The Bachelor of Applied Science with an emphasis in Cyber Operations prepares graduates for cyber-related occupations in defense, law enforcement, and private industry.
The curriculum includes both offensive and defensive cyber security content delivered within our state-of-the-art Cyber Virtual Learning Environment to ensure our students have extensive hands-on experiences to develop the knowledge, skills, and abilities necessary to succeed after they graduate. The Cyber Operations program offers two degree tracks, both in-person and fully online:
The Defense & Forensics Track is an interdisciplinary Cyber education program. The Defense & Forensics Track conforms to academic requirements from both the National Security Agency’s Centers of Academic Excellence in Cyber Operations (CAE-CO) and Cyber Defense (CAE-CD).
The Law & Policy track is a multidisciplinary Cyber education program that lays a strong technical foundation, integrated with the legal and policy knowledge necessary to interact at the executive level. The Law & Policy track conforms with academic requirements from both the National Security Agency’s Centers of Academic Excellence in Cyber Operations (CAE-CO) and Cyber Defense (CAE-CD).
Join us for the 2020 Intelligence Summit, where key intelligence community leaders will speak about the latest in intelligence policy, cyber security, and more. Free for students!
The DoD CySP is a yearly scholarship program aimed at Juniors and Seniors pursuing a bachelor’s degree in cyber-related academic disciplines. The CySP is a 1-year scholarship, which grants selected Cyber Scholars tuition and mandatory fees (including health care), funding for books, a $25K annual stipend, and guaranteed employment with a DoD agency upon graduation.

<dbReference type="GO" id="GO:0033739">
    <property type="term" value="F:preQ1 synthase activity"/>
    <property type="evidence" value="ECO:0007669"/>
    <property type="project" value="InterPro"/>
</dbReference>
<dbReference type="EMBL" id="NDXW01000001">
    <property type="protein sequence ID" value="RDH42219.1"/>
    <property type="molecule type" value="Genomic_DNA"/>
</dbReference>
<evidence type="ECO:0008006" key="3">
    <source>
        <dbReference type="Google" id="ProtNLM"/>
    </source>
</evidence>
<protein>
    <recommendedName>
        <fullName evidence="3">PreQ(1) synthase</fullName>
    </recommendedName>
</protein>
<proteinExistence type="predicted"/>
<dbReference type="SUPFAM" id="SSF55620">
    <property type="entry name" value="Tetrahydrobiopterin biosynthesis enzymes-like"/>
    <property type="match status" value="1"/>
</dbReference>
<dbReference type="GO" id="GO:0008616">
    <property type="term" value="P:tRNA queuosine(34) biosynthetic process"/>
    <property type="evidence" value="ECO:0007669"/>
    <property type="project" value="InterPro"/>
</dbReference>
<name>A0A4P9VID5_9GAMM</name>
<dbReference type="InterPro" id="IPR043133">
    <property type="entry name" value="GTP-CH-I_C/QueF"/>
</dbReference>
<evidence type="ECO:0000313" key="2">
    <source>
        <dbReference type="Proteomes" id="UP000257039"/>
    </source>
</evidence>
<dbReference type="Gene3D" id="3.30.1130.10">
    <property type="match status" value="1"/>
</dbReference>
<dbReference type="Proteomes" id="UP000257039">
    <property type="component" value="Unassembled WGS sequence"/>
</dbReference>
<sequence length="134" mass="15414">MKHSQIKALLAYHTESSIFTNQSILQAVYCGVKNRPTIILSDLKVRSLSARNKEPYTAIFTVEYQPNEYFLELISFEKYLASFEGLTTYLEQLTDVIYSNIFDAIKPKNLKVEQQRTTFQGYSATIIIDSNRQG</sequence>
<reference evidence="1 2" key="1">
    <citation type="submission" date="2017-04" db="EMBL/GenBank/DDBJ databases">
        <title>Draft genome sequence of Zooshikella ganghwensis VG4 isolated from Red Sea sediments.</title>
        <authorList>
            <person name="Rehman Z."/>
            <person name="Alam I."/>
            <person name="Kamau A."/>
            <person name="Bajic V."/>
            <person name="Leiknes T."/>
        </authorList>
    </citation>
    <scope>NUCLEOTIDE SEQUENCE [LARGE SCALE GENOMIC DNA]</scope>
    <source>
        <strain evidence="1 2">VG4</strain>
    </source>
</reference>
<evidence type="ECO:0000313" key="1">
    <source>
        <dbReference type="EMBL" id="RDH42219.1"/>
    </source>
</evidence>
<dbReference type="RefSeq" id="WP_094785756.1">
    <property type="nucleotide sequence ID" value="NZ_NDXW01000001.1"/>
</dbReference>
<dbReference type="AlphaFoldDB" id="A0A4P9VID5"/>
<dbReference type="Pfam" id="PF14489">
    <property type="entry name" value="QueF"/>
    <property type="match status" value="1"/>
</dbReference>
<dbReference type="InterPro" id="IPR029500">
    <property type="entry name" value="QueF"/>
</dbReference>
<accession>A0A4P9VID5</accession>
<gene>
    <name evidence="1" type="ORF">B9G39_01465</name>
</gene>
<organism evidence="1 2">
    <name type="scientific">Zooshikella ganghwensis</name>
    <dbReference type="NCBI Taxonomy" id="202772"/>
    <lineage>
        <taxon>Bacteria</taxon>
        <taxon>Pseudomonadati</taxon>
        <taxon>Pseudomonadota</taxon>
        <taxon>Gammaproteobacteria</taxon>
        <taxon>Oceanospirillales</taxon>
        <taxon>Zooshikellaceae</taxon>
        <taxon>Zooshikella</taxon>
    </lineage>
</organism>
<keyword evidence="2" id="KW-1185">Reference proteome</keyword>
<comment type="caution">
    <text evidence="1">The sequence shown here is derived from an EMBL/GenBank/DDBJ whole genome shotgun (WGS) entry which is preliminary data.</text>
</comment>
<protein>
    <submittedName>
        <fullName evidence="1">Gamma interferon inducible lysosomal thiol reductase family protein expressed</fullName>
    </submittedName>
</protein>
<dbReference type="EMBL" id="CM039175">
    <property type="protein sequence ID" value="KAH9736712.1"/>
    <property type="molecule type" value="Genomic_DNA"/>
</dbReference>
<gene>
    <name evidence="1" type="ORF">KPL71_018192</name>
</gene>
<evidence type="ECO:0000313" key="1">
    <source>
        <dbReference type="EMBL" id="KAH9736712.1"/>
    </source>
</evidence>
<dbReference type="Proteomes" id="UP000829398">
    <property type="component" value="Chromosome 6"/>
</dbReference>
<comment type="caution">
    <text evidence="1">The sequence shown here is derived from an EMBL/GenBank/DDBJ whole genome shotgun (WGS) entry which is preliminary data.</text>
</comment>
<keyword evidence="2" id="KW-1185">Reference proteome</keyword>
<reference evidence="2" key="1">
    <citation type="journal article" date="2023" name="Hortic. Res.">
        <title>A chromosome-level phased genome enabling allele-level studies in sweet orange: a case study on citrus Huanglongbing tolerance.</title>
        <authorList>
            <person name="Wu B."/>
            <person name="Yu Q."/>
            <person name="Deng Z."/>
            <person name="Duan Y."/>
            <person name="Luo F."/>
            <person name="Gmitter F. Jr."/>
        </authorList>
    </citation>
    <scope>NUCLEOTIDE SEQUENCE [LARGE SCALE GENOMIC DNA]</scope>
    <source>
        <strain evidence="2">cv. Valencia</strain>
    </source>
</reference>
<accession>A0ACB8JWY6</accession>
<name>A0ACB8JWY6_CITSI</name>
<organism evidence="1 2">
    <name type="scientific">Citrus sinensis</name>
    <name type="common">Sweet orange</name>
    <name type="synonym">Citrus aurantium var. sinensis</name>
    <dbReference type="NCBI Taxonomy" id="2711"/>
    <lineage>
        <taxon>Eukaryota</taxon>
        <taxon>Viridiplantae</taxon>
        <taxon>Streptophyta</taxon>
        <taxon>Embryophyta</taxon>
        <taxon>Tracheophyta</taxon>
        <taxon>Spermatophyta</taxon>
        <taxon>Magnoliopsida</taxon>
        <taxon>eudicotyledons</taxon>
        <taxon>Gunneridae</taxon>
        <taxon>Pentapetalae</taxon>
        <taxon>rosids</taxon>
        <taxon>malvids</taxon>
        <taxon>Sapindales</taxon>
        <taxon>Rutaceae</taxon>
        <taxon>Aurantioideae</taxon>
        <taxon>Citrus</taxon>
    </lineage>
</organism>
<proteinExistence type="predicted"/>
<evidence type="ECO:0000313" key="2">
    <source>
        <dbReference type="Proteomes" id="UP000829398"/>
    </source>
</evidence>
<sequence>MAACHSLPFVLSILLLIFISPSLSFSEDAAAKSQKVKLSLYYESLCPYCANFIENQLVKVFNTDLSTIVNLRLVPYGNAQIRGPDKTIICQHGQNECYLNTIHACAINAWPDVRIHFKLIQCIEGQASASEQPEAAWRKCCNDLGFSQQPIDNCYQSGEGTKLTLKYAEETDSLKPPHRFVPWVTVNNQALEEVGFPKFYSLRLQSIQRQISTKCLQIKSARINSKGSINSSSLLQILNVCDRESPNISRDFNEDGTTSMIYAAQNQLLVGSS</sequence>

CrowdStrike reported a total revenue of $178.1 million during the first quarter of fiscal year 2021, a massive uptick that coincided with ongoing concerns about the strength of the global economy during the coronavirus pandemic.
In its quarterly earnings report released Tuesday, the Sunnyvale-based company said its $178.1 million in revenue marked an 85% increase over the $96.1 million during the same period last year. Much of that revenue came from product subscriptions, with executives suggesting that the sudden move to telecommuting boosted CrowdStrike’s presence in the market.
The financial disclosure pertains to the period ending on April 30, 2020. Total revenue for the fourth quarter of 2020 was $152.1 million, the company said.
“With both security administrators and end-users working from home, we believe the rapid shift to a remote workforce has helped increase our leadership,” chief executive George Kurtz said in a statement. “We achieved 88% [annual recurring revenue] growth and 105% subscription customer growth year-over-year as we continue to partner with customers to protect and manage their critical workloads in a heightened threat landscape and a rapidly evolving business environment.”
The firm adjusted to the remote working by allowing corporate clients to increase their number of allotted endpoints during a prescribed period, Kurtz said during an earnings call. It’s products also are cloud-based, meaning clients use CrowdStrike technology without relying on physical corporate servers, a technique that facilitates remote working.
Meanwhile, net losses totaled $19.2 million, compared to $20.6 million during the first quarter of the 2020 fiscal year.
The figures come after CrowdStrike co-founder Dmitri Alperovitch announced in February he would depart the company after serving as the chief technology officer.
CrowdStrike is perhaps best known as the firm that investigated the 2016 data breach at the Democratic National Committee, invoking the attention of President Donald Trump during a call with Ukraine’s president. The company also regularly releases insights about cybercrime and suspected nation-state hacking activity, particularly from places like Russia and North Korea.
CrowdStrike went public in 2019.
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